• Breathe slowly
  • Keep an eye on each other
  • Stay close to a staircase or a ladder
  • Never swim underneath the ice
  • No diving

What to bring

  • Towels, Bathrobe, warm clothes that are easy to put on
  • Something warm to drink afterwards
  • Also consider extra "clothing" for when you are in the water (swimming hat; neoprene gloves, shoes – whatever you feel comfortable with)

Main takeaways

Summing up the episode:

  • There are lots of medical benefits: it increases the immune system and it has a huge impact on mental health. It gives you an endorphin kick that makes you happy. 
  • It is a social event: there are around 170 winter bathing clubs in Denmark and the social part is important. It connects people.
  • The Viking heritage: even the Vikings knew it was healthy to bath in cold water. Winter bathing is also called winter swimming. A lot of clubs even have a viking baptism after two years.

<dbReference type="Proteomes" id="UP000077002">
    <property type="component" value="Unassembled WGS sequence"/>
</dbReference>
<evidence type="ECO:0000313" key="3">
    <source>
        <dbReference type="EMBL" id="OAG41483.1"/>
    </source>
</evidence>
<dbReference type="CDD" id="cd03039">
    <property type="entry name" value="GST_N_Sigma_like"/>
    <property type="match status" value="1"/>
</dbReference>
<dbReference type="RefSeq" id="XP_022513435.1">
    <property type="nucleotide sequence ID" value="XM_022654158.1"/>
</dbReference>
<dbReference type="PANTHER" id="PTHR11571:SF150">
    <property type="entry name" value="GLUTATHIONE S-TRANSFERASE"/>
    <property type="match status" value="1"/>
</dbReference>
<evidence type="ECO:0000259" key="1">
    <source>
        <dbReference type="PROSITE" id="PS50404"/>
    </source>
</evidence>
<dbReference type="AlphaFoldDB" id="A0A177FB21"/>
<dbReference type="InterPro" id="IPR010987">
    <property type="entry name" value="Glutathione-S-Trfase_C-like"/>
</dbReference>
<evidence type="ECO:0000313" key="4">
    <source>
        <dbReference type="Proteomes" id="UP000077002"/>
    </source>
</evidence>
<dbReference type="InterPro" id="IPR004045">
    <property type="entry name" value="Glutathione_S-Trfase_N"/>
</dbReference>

• How to do it: do it safely. Never go alone and be aware of the risk of fainting. Breathe and start slowly. 

What do you think?

If you haven't already, then you might enjoy listening to the show which you can do (for free) by subscribing to What The Denmark on Apple Podcasts, Spotify and other podcast platforms. 

We’d love to hear about your experience with winter bathing. Head over to our Instagram feed where you can read what others have to say, as well as letting us know what you think.